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Learning the business ropes

User Contributed

My glimpse of the business world through the FedEx Junior Achievement International Trade Challenge.

I first heard of FedEx/Junior Achievement International Trade Challenge 2015 through an email sent from my friend and schoolmate at Raffles Institution, Clement Tan. We thought it would be a good experience for both of us, since we were both interested in the business field. 

The trade challenge is a business competition that offers an opportunity for students to broaden their understanding of global trade, and to participate in an array of stimulating activities to enhance their knowledge of product distribution, competition, pricing, promotion and sales.

After going through three gruelling rounds of the competition, it has been an unforgettable and enriching experience indeed.

Our journey started in mid-May, when we conceptualised our idea. In the first round, we submitted a 20-page business proposal about our product and the target country we wanted to sell it in. There were over 2,000 entries for the first round collectively across eight other countries.

We created Stroma, a bag that could be customisable on-the-go, giving the opportunity for limitless designs which were only bounded by creativity.

Stroma LogoSTROMA LOGO.

Stroma was inspired by LEGO, which allows just a few bricks to form various structures. We devised a buckle strap system that allows various compartments to be 'buckled' onto the main bag, such that you can even make the backpack into a sling bag.

We took around three days to come up with the report. It was tough for us because we had to juggle our school commitments and revision for tests. Since the competition was outside our school curriculum, we could not use school hours to work on it.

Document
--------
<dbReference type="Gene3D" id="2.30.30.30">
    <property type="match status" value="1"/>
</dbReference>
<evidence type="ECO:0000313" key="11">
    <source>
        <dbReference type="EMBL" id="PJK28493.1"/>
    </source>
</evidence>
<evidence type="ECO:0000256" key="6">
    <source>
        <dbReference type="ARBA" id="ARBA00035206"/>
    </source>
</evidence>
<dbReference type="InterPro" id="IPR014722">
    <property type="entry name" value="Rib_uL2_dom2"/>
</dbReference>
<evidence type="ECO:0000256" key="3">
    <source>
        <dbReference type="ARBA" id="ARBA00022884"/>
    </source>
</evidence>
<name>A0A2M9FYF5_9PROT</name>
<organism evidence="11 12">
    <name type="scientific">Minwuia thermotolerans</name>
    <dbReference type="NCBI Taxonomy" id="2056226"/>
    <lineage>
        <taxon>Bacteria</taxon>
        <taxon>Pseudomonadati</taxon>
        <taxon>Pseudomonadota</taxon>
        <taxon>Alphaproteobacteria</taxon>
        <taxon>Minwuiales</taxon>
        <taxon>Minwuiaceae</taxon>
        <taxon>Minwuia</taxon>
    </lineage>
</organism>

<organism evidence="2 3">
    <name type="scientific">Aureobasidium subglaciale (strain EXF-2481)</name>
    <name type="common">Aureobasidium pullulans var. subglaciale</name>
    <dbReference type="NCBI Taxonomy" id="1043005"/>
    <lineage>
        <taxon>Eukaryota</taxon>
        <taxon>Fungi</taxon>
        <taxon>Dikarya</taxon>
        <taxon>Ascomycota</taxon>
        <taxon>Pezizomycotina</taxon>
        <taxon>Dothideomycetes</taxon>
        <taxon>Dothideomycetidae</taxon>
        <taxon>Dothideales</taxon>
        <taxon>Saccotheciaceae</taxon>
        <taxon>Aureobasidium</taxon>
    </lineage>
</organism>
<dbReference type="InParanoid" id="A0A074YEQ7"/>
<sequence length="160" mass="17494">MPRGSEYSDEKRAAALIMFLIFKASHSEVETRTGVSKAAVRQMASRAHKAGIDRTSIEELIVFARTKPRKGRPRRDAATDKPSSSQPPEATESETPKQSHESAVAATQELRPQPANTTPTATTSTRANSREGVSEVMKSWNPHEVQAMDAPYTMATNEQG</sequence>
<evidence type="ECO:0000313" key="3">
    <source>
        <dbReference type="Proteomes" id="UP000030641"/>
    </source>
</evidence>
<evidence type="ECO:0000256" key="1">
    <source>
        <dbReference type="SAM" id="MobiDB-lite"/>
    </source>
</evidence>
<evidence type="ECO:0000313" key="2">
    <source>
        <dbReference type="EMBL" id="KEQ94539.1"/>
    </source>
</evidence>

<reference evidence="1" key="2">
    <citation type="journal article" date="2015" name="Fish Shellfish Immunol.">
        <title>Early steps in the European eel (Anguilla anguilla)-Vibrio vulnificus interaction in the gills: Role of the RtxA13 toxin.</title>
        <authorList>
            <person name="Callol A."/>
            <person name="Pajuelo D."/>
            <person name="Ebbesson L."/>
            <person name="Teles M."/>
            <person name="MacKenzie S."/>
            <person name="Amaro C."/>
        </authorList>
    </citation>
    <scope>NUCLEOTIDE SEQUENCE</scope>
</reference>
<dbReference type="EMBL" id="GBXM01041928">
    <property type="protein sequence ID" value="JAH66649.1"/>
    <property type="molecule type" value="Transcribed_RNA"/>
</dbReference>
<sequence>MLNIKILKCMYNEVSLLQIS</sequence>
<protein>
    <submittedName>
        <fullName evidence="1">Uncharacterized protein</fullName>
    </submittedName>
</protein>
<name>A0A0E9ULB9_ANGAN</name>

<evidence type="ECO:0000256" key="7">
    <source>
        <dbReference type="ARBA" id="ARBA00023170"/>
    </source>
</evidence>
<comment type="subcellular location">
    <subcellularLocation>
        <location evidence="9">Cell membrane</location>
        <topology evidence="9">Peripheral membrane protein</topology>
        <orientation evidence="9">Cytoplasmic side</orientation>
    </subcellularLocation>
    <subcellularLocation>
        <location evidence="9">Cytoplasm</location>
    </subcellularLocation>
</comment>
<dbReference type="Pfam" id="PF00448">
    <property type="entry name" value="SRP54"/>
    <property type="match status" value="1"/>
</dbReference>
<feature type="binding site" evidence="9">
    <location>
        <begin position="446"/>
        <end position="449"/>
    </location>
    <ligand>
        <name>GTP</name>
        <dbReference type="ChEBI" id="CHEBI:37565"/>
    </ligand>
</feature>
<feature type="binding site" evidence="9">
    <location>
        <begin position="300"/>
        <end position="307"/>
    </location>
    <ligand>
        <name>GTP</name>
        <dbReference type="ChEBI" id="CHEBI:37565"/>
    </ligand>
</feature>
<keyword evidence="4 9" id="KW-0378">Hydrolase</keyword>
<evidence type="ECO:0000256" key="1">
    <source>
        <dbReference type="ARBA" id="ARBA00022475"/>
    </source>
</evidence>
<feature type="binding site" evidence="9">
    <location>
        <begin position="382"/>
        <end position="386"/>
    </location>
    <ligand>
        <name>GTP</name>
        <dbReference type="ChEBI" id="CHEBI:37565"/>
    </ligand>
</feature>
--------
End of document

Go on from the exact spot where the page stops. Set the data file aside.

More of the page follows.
Rough idea of how the bag works (Straps will be covered by sleeves)
ROUGH IDEA OF HOW THE BAG WORKS (STRAPS WILL BE COVERED BY SLEEVES).

The top 15 teams in Singapore, including our team, from the first round were selected for the national finals, where we had to present a seven-minute pitch to judges of our product idea.

MY TEAMMATE CLEMENT TAN (LEFT) AND I PITCHED OUR IDEA AT THE NATIONAL FINALS IN OUR COMPANY SHIRT.

Together with two other Singaporean teams, we made it to the Asia Pacific Finals, held at Copthorne King's Hotel in Singapore. In the week-long competition, we also competed with three other national winners from eight other countries who flew in to Singapore.

TEAM SINGAPORE AT COPTHORNE KING'S HOTEL.

This time, we were tasked to create a cohesive market entry strategy plan for a fast food restaurant chain while addressing an economic issue in our target market, Cuba.

We had to work on a tight deadline too. After receiving the task on Tuesday morning, we submitted our presentation slides by Wednesday night. We then pitched our idea to the judges the following day.

Our market entry strategy plan was called 'Heaven & Hell', a fast food chain that offers the traditional fast 'fried' food and healthy food. Customers could pick their 'Heaven' based on their dietary preference.

A Heaven & Hell outlet
A HEAVEN & HELL OUTLET.

Despite the pressure, we emerged triumphant. Six of the 27 teams, including ours, from the Asia Pacific Finals made it to the Grand Finals! Now, we had to pitch our idea from the Asia Pacific Finals to a larger audience.

PITCHING OUR IDEA AT THE GRAND FINALS.

GRAND FINALISTS (FROM LEFT: SINGAPORE, THAILAND, HONG KONG, SOUTH KOREA, MALAYSIA, NEW ZEALAND).

Unfortunately, our journey ended during the Grand Finals, as we did not win. Nonetheless, we did not leave empty-handed. We learnt a lot about the thought process behind setting up a business and how to craft and market a product idea in a manner that engages your target market.

It was also an excellent networking opportunity, as we got to make friends from different parts of Asia Pacific, who have the same passion for entrepreneurship. We are really grateful to have gotten the opportunity to participate in this competition.

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